Adam M. Scotch*, Ceramics Division, Materials Science and Engineering
Martin P. Harmer and Helen M. Chan, Department of Materials Science and Engineering, Lehigh University
Recent measurements have demonstrated that single crystal ferroelectrics exhibit dramatic improvements in the electromechanical properties compared to their conventional polycrystalline ceramic counterparts. For example, single crystals of the relaxors Pb(Mg1/3Nb2/3)O3 (PMN) or Pb(Zn1/3Nb2/3)O3 (PZN) with PbTiO3 (PT) in solid solution possess electric-field induced strains > 0.6 %, longitudinal coupling coefficients k33 > 90 %, piezoelectric coefficients d33 > 1200 pC/N, and dielectric constants from 1000 to 5000 with low dielectric loss. Consequently, there exists great potential for these single crystal materials to be incorporated into existing devices such as ultrasonic transducers and actuators. The single crystal properties can be exploited for a broad range of applications including naval sonar and medical ultrasonics.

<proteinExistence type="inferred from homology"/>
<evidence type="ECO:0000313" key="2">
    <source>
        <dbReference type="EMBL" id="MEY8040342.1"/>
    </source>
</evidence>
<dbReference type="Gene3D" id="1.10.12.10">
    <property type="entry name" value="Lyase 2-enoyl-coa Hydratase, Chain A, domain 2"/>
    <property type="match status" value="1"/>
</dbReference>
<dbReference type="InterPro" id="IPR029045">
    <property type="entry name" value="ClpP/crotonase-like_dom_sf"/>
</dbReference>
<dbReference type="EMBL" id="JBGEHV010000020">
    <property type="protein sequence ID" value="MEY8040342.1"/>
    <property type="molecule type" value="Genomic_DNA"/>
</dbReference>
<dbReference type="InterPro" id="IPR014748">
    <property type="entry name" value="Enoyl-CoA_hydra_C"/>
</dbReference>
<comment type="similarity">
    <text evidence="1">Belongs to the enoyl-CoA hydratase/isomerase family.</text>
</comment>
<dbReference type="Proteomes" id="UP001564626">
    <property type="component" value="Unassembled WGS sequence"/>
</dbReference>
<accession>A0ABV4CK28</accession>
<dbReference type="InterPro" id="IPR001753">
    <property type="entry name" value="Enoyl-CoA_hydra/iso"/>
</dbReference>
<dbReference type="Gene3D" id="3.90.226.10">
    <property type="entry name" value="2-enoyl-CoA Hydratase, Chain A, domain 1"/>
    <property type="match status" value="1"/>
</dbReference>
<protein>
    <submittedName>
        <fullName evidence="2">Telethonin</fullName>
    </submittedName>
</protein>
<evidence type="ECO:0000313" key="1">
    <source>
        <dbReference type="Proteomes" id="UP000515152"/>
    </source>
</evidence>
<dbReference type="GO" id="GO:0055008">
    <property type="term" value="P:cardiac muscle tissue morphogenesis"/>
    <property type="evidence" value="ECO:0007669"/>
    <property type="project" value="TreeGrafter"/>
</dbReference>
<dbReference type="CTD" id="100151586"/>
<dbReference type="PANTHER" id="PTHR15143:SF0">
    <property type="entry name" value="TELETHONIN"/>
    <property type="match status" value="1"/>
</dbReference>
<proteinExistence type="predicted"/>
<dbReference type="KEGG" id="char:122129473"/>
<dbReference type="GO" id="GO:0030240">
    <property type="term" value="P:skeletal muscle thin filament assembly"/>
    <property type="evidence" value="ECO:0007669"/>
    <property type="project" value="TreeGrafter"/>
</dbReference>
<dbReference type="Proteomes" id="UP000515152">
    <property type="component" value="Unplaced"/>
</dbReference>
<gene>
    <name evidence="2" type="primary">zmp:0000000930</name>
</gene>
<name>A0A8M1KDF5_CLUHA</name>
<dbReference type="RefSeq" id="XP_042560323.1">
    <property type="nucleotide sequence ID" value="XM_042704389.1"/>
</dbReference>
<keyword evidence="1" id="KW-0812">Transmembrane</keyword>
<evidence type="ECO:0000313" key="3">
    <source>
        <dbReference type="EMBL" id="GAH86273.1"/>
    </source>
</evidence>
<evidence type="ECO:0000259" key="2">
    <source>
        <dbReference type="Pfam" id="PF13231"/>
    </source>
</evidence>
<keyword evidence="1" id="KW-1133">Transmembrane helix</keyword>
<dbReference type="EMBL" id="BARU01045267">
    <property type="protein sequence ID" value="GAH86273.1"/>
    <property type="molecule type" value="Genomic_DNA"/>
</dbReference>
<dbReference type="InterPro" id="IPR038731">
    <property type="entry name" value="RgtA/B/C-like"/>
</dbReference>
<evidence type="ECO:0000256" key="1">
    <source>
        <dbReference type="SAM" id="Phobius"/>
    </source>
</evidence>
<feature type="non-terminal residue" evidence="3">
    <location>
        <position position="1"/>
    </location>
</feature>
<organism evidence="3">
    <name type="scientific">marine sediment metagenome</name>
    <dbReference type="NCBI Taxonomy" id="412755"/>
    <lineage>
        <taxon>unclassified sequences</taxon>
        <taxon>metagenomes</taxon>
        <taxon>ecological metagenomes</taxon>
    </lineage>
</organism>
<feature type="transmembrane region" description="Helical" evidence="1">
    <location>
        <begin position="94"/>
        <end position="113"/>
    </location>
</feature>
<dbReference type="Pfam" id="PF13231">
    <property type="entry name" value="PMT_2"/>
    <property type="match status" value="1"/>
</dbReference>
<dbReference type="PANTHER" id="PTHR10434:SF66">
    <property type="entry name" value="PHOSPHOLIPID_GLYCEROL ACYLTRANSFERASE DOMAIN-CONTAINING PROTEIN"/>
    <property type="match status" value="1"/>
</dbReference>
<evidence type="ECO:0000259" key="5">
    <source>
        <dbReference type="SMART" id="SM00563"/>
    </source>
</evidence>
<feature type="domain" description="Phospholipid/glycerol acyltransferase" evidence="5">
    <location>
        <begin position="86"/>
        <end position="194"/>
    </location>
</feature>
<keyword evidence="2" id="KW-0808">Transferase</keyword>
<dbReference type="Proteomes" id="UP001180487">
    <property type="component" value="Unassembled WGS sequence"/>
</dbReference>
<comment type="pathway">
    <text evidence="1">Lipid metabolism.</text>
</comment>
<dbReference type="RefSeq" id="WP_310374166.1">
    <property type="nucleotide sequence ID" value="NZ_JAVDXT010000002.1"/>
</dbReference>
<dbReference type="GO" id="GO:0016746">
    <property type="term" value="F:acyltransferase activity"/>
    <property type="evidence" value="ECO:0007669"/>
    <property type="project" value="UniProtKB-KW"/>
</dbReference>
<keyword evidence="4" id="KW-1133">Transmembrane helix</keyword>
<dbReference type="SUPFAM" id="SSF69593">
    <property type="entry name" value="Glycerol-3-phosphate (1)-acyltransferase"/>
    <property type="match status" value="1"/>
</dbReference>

Single crystals of PMN-PT have been produced via the Seeded Polycrystal Conversion [SPC] technique. Polycrystalline precursors of PMN-PT are converted to single crystals by inducing the boundary of a seed crystal to migrate through a polycrystalline matrix. The quality of PMN-PT single crystals grown by SPC is directly influenced by the microstructure of the polycrystalline precursor. The goal of this work was to examine the factors that controlled the final microstructure of the matrix and grown single crystals and to characterize their effects on properties. Specifically, the roles of sintering atmosphere, PbO liquid phase, and seed crystal orientation will be presented. It will be shown that by optimizing the processing parameters of the SPC process, transparent single crystals can be produced with maximum strain values of 0.72 % at 46 kV/cm, d33 = 2180 pC/N, and room temperature dielectric constants of about 5300 for poled <001> oriented crystals of PMN with 30 % mole fraction PT.